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Carbon catabolite repression in Thermoanaerobacterium saccharolyticum

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7 pages
The thermophilic anaerobe Thermoanaerobacterium saccharolyticum is capable of directly fermenting xylan and the biomass-derived sugars glucose, cellobiose, xylose, mannose, galactose and arabinose. It has been metabolically engineered and developed as a biocatalyst for the production of ethanol. Results We report the initial characterization of the carbon catabolite repression system in this organism. We find that sugar metabolism in T. saccharolyticum is regulated by histidine-containing protein HPr. We describe a mutation in HPr, His15Asp, that leads to derepression of less-favored carbon source utilization. Conclusion Co-utilization of sugars can be achieved by mutation of HPr in T. saccharolyticum . Further manipulation of CCR in this organism will be instrumental in achieving complete and rapid conversion of all available sugars to ethanol.
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Tsakraklideset al. Biotechnology for Biofuels2012,5:85 http://www.biotechnologyforbiofuels.com/content/5/1/85
R E S E A R C H Carbon catabolite repression in Thermoanaerobacterium saccharolyticum * Vasiliki Tsakraklides, A Joe Shaw, Bethany B Miller, David A Hogsett and Christopher D Herring
Open Access
Abstract Background:The thermophilic anaerobeThermoanaerobacterium saccharolyticumis capable of directly fermenting xylan and the biomassderived sugars glucose, cellobiose, xylose, mannose, galactose and arabinose. It has been metabolically engineered and developed as a biocatalyst for the production of ethanol. Results:We report the initial characterization of the carbon catabolite repression system in this organism. We find that sugar metabolism inT. saccharolyticumis regulated by histidinecontaining protein HPr. We describe a mutation in HPr, His15Asp, that leads to derepression of lessfavored carbon source utilization. Conclusion:Coutilization of sugars can be achieved by mutation of HPr inT. saccharolyticum. Further manipulation of CCR in this organism will be instrumental in achieving complete and rapid conversion of all available sugars to ethanol. Keywords:Catabolite repression, Arabinose, Glucose, HPr, Deoxyglucose, Lignocellulose, Ethanol, Thermophile, Anaerobe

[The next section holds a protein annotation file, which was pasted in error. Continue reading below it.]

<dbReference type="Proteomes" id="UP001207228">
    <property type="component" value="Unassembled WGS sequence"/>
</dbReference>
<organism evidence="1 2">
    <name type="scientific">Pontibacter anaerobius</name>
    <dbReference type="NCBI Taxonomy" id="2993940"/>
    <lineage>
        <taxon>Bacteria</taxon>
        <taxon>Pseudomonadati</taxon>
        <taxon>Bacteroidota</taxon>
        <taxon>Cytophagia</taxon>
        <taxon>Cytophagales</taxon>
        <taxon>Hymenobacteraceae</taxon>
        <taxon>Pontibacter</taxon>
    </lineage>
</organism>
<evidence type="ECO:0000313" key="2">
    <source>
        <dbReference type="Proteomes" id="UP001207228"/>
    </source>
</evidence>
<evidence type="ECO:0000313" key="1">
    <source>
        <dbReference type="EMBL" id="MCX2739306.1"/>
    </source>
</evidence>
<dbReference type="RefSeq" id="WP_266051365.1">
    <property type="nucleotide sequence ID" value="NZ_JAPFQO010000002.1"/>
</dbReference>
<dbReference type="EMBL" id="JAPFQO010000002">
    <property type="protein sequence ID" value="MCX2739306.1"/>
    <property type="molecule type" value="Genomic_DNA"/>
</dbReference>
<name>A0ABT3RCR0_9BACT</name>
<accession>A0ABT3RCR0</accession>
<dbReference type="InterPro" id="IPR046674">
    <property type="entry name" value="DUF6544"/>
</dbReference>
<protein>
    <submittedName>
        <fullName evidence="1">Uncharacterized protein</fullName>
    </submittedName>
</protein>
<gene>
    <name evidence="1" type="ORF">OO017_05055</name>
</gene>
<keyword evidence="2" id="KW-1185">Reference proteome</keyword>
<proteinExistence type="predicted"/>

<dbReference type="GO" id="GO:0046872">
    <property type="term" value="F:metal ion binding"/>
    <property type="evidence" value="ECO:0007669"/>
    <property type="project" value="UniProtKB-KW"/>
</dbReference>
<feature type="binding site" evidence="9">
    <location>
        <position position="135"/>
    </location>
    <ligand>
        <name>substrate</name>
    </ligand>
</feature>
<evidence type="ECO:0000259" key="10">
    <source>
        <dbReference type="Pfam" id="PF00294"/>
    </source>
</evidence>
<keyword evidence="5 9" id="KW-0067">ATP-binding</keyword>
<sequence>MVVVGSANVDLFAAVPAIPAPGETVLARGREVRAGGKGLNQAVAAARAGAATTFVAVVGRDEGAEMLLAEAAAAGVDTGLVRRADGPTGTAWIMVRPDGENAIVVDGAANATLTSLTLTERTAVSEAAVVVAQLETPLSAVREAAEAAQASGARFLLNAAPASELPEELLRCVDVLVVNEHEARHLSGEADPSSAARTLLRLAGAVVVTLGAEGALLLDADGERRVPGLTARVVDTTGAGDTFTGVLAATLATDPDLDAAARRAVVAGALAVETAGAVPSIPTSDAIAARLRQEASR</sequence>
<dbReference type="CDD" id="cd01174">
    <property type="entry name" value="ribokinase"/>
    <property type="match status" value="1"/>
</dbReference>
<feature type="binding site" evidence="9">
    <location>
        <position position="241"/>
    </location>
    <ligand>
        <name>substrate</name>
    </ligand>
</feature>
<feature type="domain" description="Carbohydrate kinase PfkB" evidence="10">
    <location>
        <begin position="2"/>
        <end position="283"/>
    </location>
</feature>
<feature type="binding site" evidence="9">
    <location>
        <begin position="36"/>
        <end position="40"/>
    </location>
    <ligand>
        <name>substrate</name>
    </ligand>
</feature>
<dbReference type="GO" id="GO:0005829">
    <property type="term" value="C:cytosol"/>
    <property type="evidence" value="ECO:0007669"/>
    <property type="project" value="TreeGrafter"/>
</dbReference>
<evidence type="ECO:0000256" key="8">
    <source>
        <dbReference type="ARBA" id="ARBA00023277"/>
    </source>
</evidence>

Background Metabolic yield is one of the most important factors in determining economic feasibility for biologicalbased conversion of biomass to fuels and chemicals. Most bac teria have evolved tailored carbon utilization pathways and regulatory schemes for the uptake and catabolism of carbon sources in their environment. The order in which sugars are utilized is frequently determined by a mech anism known as carbon catabolite repression (CCR) [1]. CCR ensures that the cells energy expenditure on sugar import and metabolism will be directed to the carbon source that is most easily accessible and allows for fast est growth [2,3]. The firmicutes are low G+C, grampositive bacteria and include potential biofuelproducing species from the classes Clostridia and Bacilli. Studies of CCR in firmi cutes have revealed the importance of the Histidine containing Protein HPr [35]. HPr(His15P) donates a phosphate to glucose imported via the phosphotransfer ase system (PTS). Histidinedephosphorylated HPr is then phosphorylated by HPr kinase (HPrK) at Ser46 [68] and this form of the protein mediates repression in
* Correspondence: cherring@mascoma.com Mascoma Corporation, 67 Etna Road, Suite 300, New Hampshire 03766, Lebanon
concert with the transcriptional regulator Catabolite Control Protein A (CcpA) [9]. In most firmicutes, His15 and Ser46 phosphorylation of HPr are mutually antagon istic [10,11]. Under conditions of nutrient limitation, HPrK acts as a phosphorylase, removing the serine phosphate of HPr and inhibiting CcpAmediated gene regulation [8]. A doubly phosphorylated form of HPr has been detected inBacillus subtilisunder certain growth conditions; this form of the protein was absent or significantly reduced when strong CCR was induced [12]. Some firmicutes additionally produce Crh (catabol ite repression HPr), a protein homologous to HPr but lacking the His15 residue. Crh is involved in CcpA dependent CCR but plays no role in PTS function [13]. InEscherichia coliand other gramnegative enteric bac teria reviewed in [3,14], transcriptional regulation of catabolic genes is mediated by the phosphorylation state Glc of the PTS EIIAsubunit and cAMP concentration, not HPr [15,16]. We studied CCR in the firmicuteThermoanaerobac terium saccharolyticum, which consumes xylan and other biomassderived sugars to produce ethanol and a mixture of organic acids [17]. Metabolic engineering has redirected carbon flux almost exclusively to ethanol [18]. In order to develop this organism into an even more
© 2012 Tsakraklides et al.; licensee BioMed Central Ltd. This is an Open Access article distributed under the terms of the Creative Commons Attribution License (http://creativecommons.org/licenses/by/2.0), which permits unrestricted use, distribution, and reproduction in any medium, provided the original work is properly cited.
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